Group A (facies bicarbonate - calcic)
Only a few samples belong to the faciescalcic type. This consists of waters drawn in correspondence of springs and superficial wells in the internal areas of the island, concerning perched water tables. The low temperature (from 18 to 25°C) (Figure 2) and conductibility values (from 831 to 1789 mS/cm) (Figure 3), when compared to the remaining standardisations are proof of the presence of relatively superficial and fast circuits, with minimum water-rock interaction.

Group B (Bicarbonate-alkaline)
These are bicarbonate-alkaline waters. They are characterised by high temperature values (from 40 to 90°C) and relatively contained conductibility (from 1800 to 6700 mS/cm), when compared to those in groups C and D. These waters were generally sampled in the internal areas of the island, particularly near the marginal faults of Mount Epomeo, at the top and at the foot of the same.

mappa mappa-1 mappa-2

Group C (transition facies)
The waters ascribable to transition facies represent about 1/3 of the examined samples. Part of these waters is located along a probable blending line between the abovementioned bicarbonate-alkaline and sulphate-chlorate-alkaline waters. Due to the relation between chlorides and alkaline ions as well as for other reasons, the same waters may be considered to be an intermediate chemism limit between those in groups B and D.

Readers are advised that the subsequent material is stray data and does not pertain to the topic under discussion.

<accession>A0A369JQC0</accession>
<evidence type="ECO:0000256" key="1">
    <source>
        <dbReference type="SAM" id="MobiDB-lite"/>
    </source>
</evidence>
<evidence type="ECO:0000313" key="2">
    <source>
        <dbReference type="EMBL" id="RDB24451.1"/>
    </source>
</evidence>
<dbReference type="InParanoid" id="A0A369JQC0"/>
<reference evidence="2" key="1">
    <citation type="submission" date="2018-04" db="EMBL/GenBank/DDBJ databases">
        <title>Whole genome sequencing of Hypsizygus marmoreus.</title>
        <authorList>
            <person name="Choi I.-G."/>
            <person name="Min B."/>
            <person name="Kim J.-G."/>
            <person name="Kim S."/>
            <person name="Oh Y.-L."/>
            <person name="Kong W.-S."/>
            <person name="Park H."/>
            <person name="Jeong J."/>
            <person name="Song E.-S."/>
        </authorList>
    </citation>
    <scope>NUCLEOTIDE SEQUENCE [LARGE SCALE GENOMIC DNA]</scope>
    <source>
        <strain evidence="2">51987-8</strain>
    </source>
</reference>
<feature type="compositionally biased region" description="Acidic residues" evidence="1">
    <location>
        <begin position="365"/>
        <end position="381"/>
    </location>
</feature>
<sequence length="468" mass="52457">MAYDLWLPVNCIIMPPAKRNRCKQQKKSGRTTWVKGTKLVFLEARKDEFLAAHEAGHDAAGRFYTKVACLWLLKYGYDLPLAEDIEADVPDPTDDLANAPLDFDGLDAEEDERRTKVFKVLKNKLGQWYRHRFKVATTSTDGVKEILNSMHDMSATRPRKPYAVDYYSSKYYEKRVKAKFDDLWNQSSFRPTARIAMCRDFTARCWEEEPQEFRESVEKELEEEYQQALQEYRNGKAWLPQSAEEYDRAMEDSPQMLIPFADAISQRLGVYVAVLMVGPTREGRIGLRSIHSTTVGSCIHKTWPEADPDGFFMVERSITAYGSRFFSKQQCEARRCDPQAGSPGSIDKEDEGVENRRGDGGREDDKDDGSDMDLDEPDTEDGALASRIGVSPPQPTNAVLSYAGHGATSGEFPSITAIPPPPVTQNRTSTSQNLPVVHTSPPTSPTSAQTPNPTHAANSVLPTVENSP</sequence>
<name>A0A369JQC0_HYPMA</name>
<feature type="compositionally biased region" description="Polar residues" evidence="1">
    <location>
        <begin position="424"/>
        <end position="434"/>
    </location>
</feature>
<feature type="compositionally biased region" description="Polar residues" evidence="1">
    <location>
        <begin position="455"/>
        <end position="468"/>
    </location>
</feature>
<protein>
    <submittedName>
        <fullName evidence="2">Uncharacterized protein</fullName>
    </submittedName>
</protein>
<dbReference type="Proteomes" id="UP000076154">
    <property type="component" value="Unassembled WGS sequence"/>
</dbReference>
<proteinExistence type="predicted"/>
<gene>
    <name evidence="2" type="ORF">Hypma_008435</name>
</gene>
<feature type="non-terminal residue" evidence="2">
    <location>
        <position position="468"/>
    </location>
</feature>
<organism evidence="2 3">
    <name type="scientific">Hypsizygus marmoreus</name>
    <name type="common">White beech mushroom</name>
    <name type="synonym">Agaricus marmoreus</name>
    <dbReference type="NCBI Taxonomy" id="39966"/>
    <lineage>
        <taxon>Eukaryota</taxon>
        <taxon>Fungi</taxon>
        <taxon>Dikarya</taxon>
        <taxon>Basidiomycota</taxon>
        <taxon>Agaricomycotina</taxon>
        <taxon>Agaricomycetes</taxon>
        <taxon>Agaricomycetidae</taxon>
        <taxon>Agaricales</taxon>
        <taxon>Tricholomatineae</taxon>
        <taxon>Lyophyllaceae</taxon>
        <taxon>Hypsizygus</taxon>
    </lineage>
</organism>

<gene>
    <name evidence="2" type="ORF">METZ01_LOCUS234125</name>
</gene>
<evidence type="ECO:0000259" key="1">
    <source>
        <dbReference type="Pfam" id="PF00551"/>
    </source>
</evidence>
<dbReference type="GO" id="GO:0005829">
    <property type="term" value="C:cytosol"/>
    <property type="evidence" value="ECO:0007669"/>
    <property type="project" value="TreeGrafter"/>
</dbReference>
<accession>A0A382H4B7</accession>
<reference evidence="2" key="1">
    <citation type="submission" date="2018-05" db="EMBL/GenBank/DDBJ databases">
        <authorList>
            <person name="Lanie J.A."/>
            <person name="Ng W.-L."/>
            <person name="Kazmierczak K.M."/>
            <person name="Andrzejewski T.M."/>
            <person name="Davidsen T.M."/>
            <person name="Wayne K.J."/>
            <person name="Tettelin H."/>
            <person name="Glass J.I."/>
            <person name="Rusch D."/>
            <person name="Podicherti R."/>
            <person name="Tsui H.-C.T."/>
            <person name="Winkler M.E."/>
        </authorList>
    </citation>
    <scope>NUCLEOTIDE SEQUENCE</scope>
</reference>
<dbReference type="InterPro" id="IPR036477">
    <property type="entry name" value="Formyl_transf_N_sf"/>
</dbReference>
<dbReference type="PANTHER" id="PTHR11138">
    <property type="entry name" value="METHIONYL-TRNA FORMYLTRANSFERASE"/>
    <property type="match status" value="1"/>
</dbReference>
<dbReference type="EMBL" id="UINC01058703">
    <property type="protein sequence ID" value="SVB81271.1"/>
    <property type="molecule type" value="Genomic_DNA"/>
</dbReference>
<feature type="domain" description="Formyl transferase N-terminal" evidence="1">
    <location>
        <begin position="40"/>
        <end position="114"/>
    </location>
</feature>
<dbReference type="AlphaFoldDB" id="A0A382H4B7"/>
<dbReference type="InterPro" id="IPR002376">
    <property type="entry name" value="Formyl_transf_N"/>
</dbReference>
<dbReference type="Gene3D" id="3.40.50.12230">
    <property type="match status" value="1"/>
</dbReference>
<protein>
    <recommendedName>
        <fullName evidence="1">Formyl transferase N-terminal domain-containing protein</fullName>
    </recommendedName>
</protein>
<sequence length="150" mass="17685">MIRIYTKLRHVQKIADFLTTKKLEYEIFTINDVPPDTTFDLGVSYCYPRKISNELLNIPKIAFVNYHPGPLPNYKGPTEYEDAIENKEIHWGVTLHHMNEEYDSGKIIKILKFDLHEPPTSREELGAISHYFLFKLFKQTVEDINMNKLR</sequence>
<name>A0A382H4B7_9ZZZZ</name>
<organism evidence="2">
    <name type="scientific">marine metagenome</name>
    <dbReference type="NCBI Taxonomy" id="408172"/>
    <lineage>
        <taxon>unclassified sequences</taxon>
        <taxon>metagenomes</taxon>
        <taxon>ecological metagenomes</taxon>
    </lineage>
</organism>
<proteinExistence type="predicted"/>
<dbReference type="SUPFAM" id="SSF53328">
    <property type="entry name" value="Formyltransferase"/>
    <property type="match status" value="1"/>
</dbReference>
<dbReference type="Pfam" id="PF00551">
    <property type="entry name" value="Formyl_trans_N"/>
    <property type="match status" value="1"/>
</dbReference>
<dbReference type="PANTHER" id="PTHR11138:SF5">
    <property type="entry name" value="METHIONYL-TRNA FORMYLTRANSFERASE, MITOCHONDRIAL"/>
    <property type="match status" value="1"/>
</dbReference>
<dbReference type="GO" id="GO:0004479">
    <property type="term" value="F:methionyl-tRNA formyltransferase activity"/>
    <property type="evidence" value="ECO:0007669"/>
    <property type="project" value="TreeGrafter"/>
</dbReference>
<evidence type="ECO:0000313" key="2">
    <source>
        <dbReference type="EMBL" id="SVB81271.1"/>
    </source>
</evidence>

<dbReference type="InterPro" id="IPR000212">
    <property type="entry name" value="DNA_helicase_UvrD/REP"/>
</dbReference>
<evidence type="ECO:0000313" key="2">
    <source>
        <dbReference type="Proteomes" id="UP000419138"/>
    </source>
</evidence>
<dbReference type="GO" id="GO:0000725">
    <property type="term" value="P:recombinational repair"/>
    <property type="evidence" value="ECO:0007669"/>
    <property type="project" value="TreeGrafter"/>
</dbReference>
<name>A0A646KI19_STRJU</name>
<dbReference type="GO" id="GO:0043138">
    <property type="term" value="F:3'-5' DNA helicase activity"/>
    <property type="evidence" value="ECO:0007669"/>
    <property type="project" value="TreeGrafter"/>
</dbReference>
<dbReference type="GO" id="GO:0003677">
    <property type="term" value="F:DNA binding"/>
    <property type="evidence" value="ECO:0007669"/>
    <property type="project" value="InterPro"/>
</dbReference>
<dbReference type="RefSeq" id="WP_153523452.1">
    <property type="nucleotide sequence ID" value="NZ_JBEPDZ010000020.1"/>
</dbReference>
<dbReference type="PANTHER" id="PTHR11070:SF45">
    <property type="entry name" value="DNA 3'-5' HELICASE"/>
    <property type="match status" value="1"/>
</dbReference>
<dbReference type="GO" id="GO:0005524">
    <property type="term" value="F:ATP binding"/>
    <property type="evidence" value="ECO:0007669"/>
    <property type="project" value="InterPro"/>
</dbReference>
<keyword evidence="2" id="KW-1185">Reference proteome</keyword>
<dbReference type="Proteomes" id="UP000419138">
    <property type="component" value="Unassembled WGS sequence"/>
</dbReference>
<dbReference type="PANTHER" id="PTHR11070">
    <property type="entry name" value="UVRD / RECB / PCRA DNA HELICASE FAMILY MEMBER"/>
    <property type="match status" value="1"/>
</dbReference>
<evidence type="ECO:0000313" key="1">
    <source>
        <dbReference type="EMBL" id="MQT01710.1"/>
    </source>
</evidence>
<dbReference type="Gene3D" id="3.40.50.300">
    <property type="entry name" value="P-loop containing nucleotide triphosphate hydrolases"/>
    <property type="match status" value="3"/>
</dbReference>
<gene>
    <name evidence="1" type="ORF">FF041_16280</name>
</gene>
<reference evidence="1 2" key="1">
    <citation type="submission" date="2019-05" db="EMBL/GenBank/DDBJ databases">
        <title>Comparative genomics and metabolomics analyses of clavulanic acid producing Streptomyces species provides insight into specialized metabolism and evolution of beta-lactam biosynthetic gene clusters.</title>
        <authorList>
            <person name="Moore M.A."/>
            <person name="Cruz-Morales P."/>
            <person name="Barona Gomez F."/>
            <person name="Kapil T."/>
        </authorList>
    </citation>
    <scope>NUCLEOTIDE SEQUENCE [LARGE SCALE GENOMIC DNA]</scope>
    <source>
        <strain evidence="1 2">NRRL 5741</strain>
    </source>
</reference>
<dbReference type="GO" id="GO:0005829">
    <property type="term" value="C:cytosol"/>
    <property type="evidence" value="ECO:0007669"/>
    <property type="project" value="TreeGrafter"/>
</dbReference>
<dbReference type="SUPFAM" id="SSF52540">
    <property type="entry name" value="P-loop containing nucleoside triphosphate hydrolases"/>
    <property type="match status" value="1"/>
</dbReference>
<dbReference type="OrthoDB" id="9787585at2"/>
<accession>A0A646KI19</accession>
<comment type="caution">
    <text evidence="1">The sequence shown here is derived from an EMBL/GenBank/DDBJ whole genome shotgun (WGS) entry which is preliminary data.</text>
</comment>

As far as the temperature trend and the conductibility of this group is concerned, a decrease in temperature is observed as one moves closer to the coastline, in the area of the Ischia Graben, in the north-western sector of the island; conductibility (varying from 10000 to 20000 mS/cm) assumes generally higher values to those of bicarbonate-alkaline waters and lower values with respect to those typical of sulphate- chlorate-alkaline waters. The waters that can be traced back to these facies were generally sampled from wells in the basic table of the marginal area of the island; in the depressed area of Ischia they were sampled up to a considerable distance from the coastline.

Group D (Sulphate-chloride-alkaline facies)
The water samples examined belong to the sulphate-chloride-alkaline group and their composition is similar to that of seawater. However, they do not derive from the blending of marine and phreatic waters.
These waters can be distinguished for their high level of conductibility, which often exceeds 40000 mS/cm. Temperatures vary according to the acquiferous portion considered: in the north-eastern sector of the island, which coincides with the Ischia Graben, the temperatures are relatively low and limited to a relatively restricted interval (from 20 to 40°C); whereas, in the marginal sector of Mount Epomeo, the temperatures are generally higher and do not always decrease as one moves towards the coastline. On the contrary, in some cases they actually exceed 80°C. These waters generally characterise the wells near the coastline, including both superficial wells and the deeper ones that go beyond the water interface of the marine ingression water table. Obviously, the latter reveal higher levels of salinity and chloride.